Turning Eastbourne into an Ecobourne

The Eagle has landed. The Eagle in this case being the Eastbourne ECO Action Network (EEAN), which held its first convening session for its 8 initial Working Groups at Eastbourne Town Hall on 19th November 2019. This was the culmination of months of planning & networking by the core team of the newly-formed Eastbourne Eco Action Network CIC, a Community Interest Company that aims to facilitate deep cross-community collaboration within the EEAN on the climate actions necessary to help deliver a carbon neutral Eastbourne by 2030, as mandated by the Climate Emergency Declaration passed by the full council of Eastbourne Borough Council on 10th July 2019. These Working Groups are self-organising, bringing together local community groups, businesses, environmental activists, and councillors to set priorities for local actions and to work up practical projects. Early in the New Year they will convene again to co-ordinate on progress and collaborate on proposed projects.

The EEAN CIC has already secured some grant funding and has put in an initial submission to the recently opened National Lottery Climate Action Fund. It is assisting Eastbourne Borough Council in planning for the official launch of the Eastbourne Carbon Neutral 2030 campaign at the Welcome Building on January 18th 2020. It is also exploring innovative ways of obtaining resources for the Working Groups: the CIC is now bidding for help on the recently launched East Sussex Social Value Marketplace, and has joined the freshly launched Open Credit Network, which allows its member businesses to trade with each other using a mutual credit system. Combining entrepreneurial initiative with grassroots community organising and partnership-working with the local council is very much the model emerging from this growth of the EEAN, and it is a model that might serve as an example for other local areas in the UK to emulate.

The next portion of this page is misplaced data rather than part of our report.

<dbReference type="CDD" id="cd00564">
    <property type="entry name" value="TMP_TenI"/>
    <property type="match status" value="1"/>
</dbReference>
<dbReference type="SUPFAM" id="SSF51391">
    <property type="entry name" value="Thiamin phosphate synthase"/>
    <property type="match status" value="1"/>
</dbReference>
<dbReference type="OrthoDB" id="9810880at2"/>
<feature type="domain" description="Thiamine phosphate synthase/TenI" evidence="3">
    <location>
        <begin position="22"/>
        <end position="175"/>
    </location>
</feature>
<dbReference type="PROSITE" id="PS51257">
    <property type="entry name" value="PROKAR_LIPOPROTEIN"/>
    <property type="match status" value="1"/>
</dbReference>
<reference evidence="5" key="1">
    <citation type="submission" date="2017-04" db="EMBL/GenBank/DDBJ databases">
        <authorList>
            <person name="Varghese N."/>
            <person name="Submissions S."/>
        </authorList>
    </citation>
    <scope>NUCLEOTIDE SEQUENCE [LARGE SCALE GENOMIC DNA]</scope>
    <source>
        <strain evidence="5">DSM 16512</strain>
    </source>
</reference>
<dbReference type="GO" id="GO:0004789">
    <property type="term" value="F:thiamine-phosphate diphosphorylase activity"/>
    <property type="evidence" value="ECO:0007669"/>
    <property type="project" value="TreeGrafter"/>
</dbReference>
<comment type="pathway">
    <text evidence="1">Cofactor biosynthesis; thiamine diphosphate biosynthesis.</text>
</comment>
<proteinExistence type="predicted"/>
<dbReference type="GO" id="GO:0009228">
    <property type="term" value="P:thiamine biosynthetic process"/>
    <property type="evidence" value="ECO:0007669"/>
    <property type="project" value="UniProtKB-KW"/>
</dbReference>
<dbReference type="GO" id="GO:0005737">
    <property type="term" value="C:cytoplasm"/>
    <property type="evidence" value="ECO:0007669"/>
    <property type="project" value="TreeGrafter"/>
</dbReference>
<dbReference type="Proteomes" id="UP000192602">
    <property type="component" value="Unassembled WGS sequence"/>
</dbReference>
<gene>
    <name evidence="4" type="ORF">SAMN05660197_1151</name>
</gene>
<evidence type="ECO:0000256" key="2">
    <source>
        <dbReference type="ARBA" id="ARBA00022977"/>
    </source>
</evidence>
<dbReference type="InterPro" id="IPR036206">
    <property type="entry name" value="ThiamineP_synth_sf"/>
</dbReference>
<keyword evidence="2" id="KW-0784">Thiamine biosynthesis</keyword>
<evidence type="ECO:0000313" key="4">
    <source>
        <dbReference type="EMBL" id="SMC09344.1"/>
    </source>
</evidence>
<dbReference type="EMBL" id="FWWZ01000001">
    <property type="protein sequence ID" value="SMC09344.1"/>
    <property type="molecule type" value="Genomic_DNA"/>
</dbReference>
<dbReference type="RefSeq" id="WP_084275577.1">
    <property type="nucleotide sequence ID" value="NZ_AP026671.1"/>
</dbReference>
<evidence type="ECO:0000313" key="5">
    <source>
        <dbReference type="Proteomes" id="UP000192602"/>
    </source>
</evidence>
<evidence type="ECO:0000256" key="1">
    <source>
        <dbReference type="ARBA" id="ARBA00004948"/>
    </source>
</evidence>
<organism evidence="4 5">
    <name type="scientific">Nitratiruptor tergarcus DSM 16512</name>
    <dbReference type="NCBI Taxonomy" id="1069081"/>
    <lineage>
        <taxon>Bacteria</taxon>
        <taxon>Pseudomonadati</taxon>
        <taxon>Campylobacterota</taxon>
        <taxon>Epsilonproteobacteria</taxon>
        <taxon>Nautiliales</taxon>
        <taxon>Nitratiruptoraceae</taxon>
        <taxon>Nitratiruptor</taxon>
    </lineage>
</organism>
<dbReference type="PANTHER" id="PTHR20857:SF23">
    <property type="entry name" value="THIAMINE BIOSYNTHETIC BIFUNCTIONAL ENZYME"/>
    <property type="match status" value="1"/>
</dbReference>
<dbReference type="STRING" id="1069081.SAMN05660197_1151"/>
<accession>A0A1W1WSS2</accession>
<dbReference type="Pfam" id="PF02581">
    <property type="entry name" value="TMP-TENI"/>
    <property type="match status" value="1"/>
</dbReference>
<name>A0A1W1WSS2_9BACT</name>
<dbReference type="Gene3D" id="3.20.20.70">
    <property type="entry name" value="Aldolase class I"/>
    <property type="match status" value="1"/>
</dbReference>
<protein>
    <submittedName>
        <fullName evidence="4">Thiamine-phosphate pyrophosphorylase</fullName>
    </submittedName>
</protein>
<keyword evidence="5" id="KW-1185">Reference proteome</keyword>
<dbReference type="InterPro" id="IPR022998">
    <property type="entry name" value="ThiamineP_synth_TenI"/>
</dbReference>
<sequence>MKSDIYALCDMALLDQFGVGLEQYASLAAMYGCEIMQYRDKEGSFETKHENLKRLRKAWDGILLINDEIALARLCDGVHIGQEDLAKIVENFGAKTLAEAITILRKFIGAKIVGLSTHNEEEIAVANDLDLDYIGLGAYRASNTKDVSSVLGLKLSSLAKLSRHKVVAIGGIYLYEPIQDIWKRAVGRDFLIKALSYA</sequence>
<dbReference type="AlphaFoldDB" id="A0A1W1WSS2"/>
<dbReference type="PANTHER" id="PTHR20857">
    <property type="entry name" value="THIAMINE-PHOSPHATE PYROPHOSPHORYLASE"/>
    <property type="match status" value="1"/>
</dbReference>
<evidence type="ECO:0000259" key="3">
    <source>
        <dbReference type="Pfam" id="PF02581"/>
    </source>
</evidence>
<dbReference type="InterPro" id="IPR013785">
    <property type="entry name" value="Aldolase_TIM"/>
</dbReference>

The motivation for the EEAN to act with urgency is high, as Eastbourne is mostly a low-lying coastal community that is very much in the front line of climate change, quite literally facing the rising seas and stronger storm surges of a rapidly warming world. It is also a town facing issues such as urban air pollution, traffic congestion, acute shortage of land for housing and commercial development, as well as the issues of biodiversity and ecosystem collapse that plagues most of the rest of the UK too. The challenges are huge, but the resources, skills, and community spirit of Eastbourne’s people are huge too – harnessing them in order to start meeting those challenges is the task for 2020 and beyond.

Andrew Durling

ECO Action Network, Finance Director

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